How do you see the future of mobile gaming revenues – is it going to be primarily from advertisements, or will it be more skewed towards in-app purchases and paid games. And how are you playing this space?
I think it’s going to be a mix of those payment methods, primarily depending on the type of games that you are in. If we look at our games, we are from predominantly in-app purchases, with some advertising revenue that makes up roughly 20-30% of our revenue within our games. And we see that as a comfortable balance that ensures that the gameplay is still engaging for the players without over-indexing ads and deteriorating the player experience.
Coming to your technology platform IdleKit, what does it offer to developers and how does it generate revenues?
I think the easiest way to explain the IdleKit platform is that it allows developers on the platform to build games faster, cheaper, and with a higher propensity of success or monetization. We make revenue off it through developers on a SaaS-based licensing model. Plus we participate on the upside of the gross economics on the success of the games, depending on where we participate.
If we look at games on the platform right now, I think we are close to eight games operating on the IdleKit platform that’s within our group as well as third-party developers. It’s a margin, a sweetener for our business and more importantly, it provides a very strong or proven game platform. We are doing a framework for those developers to utilize so that they are successful with their game launches.
Tell us a bit about the deal with Truly Social Games. How is this expected to benefit Leaf Moblie?
We have worked with Truly Social for several years. They were the co-developers on the Archer game. So we have gotten to know not only the management team but also their lead developers, understanding how they work as far as they are thinking on a culture or game player basis.
And after that sort of relationship through the development period, we thought they would be a good fit within the Leaf Group and enabling them to fulfill their vision of where they wanted to take the company. We have worked with them in the past, so there is no onboarding. It’s progressing as we expected and its allowing us to further scale, and develop more games within the group.
When it comes to future acquisitions, what kind of firms are you looking at?
We are quite active in this space, looking at multiple potential partners globally. At the moment, the first place that we look at for a potential new M&A is within our IdleKit partner ecosystem. We feel that is a very robust way to get to know partners and to understand if there is a fit or a need for them to go down this path of acquisition. And then we are looking for accretive companies that add or build to our group.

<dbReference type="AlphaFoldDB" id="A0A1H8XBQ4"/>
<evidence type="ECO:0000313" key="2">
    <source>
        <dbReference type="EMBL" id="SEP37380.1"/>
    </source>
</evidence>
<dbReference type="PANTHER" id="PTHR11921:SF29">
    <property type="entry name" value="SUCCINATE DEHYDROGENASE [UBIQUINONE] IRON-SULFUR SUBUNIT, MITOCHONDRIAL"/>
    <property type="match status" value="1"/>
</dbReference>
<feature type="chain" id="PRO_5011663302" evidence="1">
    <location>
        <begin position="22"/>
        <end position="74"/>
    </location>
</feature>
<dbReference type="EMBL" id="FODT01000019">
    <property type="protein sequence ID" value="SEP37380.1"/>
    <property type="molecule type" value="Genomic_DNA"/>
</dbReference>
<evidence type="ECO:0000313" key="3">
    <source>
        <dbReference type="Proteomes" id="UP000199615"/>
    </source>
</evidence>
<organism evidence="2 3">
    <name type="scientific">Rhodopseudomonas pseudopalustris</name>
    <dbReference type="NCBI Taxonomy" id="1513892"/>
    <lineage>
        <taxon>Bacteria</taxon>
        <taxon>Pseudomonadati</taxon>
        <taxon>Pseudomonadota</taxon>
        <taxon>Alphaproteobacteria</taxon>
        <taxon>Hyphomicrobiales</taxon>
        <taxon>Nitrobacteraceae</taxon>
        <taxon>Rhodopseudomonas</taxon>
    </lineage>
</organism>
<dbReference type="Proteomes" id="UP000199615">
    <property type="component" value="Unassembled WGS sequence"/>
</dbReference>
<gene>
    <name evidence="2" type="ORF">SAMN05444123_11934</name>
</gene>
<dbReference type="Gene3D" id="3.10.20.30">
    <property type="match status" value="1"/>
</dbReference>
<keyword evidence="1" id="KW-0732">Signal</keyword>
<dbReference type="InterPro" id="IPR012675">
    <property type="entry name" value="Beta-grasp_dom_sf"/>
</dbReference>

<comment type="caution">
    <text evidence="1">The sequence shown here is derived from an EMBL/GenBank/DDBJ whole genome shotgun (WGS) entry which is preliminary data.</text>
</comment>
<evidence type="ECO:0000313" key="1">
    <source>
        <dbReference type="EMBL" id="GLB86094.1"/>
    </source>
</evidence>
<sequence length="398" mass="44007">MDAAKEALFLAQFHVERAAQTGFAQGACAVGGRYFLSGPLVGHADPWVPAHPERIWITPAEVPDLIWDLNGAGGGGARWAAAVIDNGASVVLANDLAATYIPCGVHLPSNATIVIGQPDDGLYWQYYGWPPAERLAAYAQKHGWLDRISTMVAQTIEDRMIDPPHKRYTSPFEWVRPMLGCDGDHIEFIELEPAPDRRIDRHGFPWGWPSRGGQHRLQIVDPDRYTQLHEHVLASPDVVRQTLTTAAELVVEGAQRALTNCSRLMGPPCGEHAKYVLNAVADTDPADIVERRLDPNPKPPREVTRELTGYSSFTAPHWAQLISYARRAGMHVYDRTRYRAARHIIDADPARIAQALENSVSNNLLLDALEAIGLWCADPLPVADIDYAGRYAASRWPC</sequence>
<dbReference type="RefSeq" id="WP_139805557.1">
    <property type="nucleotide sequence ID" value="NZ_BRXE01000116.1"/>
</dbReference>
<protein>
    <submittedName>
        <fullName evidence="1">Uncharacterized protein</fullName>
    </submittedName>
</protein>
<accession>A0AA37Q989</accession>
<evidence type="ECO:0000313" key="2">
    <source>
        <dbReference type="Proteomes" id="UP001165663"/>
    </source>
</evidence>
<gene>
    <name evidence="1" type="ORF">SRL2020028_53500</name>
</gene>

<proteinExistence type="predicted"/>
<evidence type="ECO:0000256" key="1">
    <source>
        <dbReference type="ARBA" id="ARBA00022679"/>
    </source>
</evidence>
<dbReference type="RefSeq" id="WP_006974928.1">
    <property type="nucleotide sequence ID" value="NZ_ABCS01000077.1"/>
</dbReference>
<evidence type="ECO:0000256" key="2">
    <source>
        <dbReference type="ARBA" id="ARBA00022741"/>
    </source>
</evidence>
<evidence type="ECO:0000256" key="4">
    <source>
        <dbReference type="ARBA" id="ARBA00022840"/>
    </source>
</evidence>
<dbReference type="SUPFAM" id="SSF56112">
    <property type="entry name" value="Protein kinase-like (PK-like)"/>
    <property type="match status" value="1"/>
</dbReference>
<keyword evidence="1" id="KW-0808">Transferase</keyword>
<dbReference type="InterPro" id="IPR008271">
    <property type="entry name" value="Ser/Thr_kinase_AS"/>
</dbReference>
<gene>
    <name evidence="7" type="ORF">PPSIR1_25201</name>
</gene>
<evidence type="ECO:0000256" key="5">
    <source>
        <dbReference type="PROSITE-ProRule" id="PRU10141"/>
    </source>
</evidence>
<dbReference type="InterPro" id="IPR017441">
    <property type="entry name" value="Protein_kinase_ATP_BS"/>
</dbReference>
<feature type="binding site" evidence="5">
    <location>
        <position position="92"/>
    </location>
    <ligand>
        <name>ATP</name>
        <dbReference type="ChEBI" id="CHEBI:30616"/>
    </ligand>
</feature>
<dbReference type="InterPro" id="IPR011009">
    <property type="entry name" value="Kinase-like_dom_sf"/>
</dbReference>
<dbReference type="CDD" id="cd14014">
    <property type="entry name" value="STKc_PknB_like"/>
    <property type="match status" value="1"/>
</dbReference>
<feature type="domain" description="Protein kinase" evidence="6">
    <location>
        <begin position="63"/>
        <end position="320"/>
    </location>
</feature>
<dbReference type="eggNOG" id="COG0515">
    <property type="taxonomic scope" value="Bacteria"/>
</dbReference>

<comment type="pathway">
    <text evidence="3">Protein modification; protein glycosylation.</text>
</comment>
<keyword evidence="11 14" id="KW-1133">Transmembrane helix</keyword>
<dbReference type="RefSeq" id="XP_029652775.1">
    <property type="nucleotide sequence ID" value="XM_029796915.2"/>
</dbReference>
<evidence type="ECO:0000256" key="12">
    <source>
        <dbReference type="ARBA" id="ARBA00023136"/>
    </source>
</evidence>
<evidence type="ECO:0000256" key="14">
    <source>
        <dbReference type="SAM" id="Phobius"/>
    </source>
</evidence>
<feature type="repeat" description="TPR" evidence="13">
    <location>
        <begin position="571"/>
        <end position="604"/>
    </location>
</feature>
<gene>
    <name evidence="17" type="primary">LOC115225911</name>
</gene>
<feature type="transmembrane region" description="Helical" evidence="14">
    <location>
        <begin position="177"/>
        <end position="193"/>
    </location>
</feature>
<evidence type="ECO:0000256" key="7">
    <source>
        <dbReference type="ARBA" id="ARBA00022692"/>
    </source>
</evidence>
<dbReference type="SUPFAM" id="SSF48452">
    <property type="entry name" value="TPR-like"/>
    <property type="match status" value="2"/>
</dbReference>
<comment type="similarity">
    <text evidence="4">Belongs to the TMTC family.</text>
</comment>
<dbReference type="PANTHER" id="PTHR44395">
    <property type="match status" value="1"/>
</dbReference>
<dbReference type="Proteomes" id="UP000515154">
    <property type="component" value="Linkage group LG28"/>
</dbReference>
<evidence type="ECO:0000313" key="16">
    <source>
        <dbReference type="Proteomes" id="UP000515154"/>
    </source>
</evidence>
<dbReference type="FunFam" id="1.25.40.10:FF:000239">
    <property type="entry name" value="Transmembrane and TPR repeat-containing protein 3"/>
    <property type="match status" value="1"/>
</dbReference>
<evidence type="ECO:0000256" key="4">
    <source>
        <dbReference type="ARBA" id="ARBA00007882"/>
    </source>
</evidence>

We look for seasoned entrepreneurs that want to take the next step in their growth trajectory with their business. And then there are some other lenses that we look at, like does the game portfolio fit with ours, can we add value to the group, is there some audience arbitrage elements that can benefit, as well as tech stack, team culture, etc.
We have been very successful. We have had three acquisitions in the last 12-18 months. And we will continue to look for potentials going forward.
You have doubled your revenue growth last year and tripled your adjusted EBITDA growth. Should investors expect a similar trend going into the next couple of years?
If you look at where we are situated right now, we have 10 games driving the revenue and bottom line as you you’ve highlighted. Over the last 12 months, it’s roughly $94 million in top-line revenue at about 10% adjusted EBITDA emerging.
We will look to double our game portfolio by the end of this year. We have more games in development currently than we have had to date. We will have roughly 17 plus games coming into the market in the next two years. We see that as an early indicator of how much we will be scaling our business and we see that revenue recognition coming in the late Q3, Q4 this year.
We are really enthusiastic about our next 12 to 24 months. And we think we are just going to continue to build on strength while also looking at M&A possibilities to round out our group growth.
In a recent interview, you had mentioned that building brand visibility would be a major priority as most investors are yet to discover the growth opportunity that Leaf provides. Why do you think that’s the case, especially with mobile gaming being a popular and highly discussed industry?
It’s more linked to the public markets that we are currently listed in, which is predominantly Canada. Canada has usually been focused more on mineral resource-based businesses. I think that’s changing now. I think tech is starting to play a larger role within the financial ecosystem in Canada. We came out onto the TSX in February and have been building upon that with some strong news and financial results.
We have spent this summer building the foundation and awareness across institutionals as well as additional analyst coverage. We have three analysts covering us now and we will continue to build throughout the fall. Also, our most recent press release this morning, highlighting the NBC Universal partnership to launch the Office game, is also going to build awareness for the brand.
We are just going to continue to execute our plan and we feel that the fundamentals of the company and the IP and games that we are launching will start to bring further awareness to us as we go forward.
For more insights into Leaf Mobile, read the latest earnings call transcript
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